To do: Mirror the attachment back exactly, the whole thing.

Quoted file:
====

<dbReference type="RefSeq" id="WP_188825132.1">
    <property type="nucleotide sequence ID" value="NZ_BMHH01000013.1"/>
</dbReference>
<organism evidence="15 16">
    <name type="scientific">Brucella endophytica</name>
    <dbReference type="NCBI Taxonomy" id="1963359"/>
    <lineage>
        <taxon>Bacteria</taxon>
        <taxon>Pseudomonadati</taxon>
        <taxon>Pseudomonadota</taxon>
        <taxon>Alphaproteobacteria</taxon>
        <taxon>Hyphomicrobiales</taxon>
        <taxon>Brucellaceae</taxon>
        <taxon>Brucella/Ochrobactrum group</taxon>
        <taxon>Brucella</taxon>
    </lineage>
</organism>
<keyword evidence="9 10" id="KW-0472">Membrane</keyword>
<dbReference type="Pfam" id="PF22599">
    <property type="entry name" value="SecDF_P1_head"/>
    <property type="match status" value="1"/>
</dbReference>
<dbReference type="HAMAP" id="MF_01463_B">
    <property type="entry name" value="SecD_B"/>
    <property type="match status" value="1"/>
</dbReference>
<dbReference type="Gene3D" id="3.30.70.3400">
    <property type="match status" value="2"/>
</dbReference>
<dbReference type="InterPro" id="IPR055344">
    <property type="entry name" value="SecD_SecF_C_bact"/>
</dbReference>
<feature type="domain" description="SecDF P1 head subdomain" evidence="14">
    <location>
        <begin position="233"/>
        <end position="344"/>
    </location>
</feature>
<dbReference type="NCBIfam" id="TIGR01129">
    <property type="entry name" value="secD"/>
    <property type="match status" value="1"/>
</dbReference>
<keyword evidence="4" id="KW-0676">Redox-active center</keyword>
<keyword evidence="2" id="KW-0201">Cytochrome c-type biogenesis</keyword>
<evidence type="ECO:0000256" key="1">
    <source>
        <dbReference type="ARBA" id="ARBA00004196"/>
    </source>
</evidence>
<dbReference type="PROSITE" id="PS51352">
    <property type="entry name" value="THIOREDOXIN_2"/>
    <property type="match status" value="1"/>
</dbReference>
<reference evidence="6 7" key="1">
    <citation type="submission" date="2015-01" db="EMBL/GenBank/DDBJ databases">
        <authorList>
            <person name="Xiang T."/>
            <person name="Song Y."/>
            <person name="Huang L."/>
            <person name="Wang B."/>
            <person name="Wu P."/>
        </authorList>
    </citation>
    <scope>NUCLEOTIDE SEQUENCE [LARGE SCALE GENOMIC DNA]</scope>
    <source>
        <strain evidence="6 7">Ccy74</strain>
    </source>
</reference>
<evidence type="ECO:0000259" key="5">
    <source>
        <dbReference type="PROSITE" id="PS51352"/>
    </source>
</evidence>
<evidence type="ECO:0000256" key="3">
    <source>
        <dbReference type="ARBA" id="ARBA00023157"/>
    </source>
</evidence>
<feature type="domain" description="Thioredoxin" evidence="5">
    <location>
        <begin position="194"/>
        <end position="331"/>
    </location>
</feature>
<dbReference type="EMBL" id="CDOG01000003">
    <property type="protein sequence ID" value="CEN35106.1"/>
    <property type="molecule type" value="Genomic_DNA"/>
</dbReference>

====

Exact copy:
<dbReference type="RefSeq" id="WP_188825132.1">
    <property type="nucleotide sequence ID" value="NZ_BMHH01000013.1"/>
</dbReference>
<organism evidence="15 16">
    <name type="scientific">Brucella endophytica</name>
    <dbReference type="NCBI Taxonomy" id="1963359"/>
    <lineage>
        <taxon>Bacteria</taxon>
        <taxon>Pseudomonadati</taxon>
        <taxon>Pseudomonadota</taxon>
        <taxon>Alphaproteobacteria</taxon>
        <taxon>Hyphomicrobiales</taxon>
        <taxon>Brucellaceae</taxon>
        <taxon>Brucella/Ochrobactrum group</taxon>
        <taxon>Brucella</taxon>
    </lineage>
</organism>
<keyword evidence="9 10" id="KW-0472">Membrane</keyword>
<dbReference type="Pfam" id="PF22599">
    <property type="entry name" value="SecDF_P1_head"/>
    <property type="match status" value="1"/>
</dbReference>
<dbReference type="HAMAP" id="MF_01463_B">
    <property type="entry name" value="SecD_B"/>
    <property type="match status" value="1"/>
</dbReference>
<dbReference type="Gene3D" id="3.30.70.3400">
    <property type="match status" value="2"/>
</dbReference>
<dbReference type="InterPro" id="IPR055344">
    <property type="entry name" value="SecD_SecF_C_bact"/>
</dbReference>
<feature type="domain" description="SecDF P1 head subdomain" evidence="14">
    <location>
        <begin position="233"/>
        <end position="344"/>
    </location>
</feature>
<dbReference type="NCBIfam" id="TIGR01129">
    <property type="entry name" value="secD"/>
    <property type="match status" value="1"/>
</dbReference>
<keyword evidence="4" id="KW-0676">Redox-active center</keyword>
<keyword evidence="2" id="KW-0201">Cytochrome c-type biogenesis</keyword>
<evidence type="ECO:0000256" key="1">
    <source>
        <dbReference type="ARBA" id="ARBA00004196"/>
    </source>
</evidence>
<dbReference type="PROSITE" id="PS51352">
    <property type="entry name" value="THIOREDOXIN_2"/>
    <property type="match status" value="1"/>
</dbReference>
<reference evidence="6 7" key="1">
    <citation type="submission" date="2015-01" db="EMBL/GenBank/DDBJ databases">
        <authorList>
            <person name="Xiang T."/>
            <person name="Song Y."/>
            <person name="Huang L."/>
            <person name="Wang B."/>
            <person name="Wu P."/>
        </authorList>
    </citation>
    <scope>NUCLEOTIDE SEQUENCE [LARGE SCALE GENOMIC DNA]</scope>
    <source>
        <strain evidence="6 7">Ccy74</strain>
    </source>
</reference>
<evidence type="ECO:0000259" key="5">
    <source>
        <dbReference type="PROSITE" id="PS51352"/>
    </source>
</evidence>
<evidence type="ECO:0000256" key="3">
    <source>
        <dbReference type="ARBA" id="ARBA00023157"/>
    </source>
</evidence>
<feature type="domain" description="Thioredoxin" evidence="5">
    <location>
        <begin position="194"/>
        <end position="331"/>
    </location>
</feature>
<dbReference type="EMBL" id="CDOG01000003">
    <property type="protein sequence ID" value="CEN35106.1"/>
    <property type="molecule type" value="Genomic_DNA"/>
</dbReference>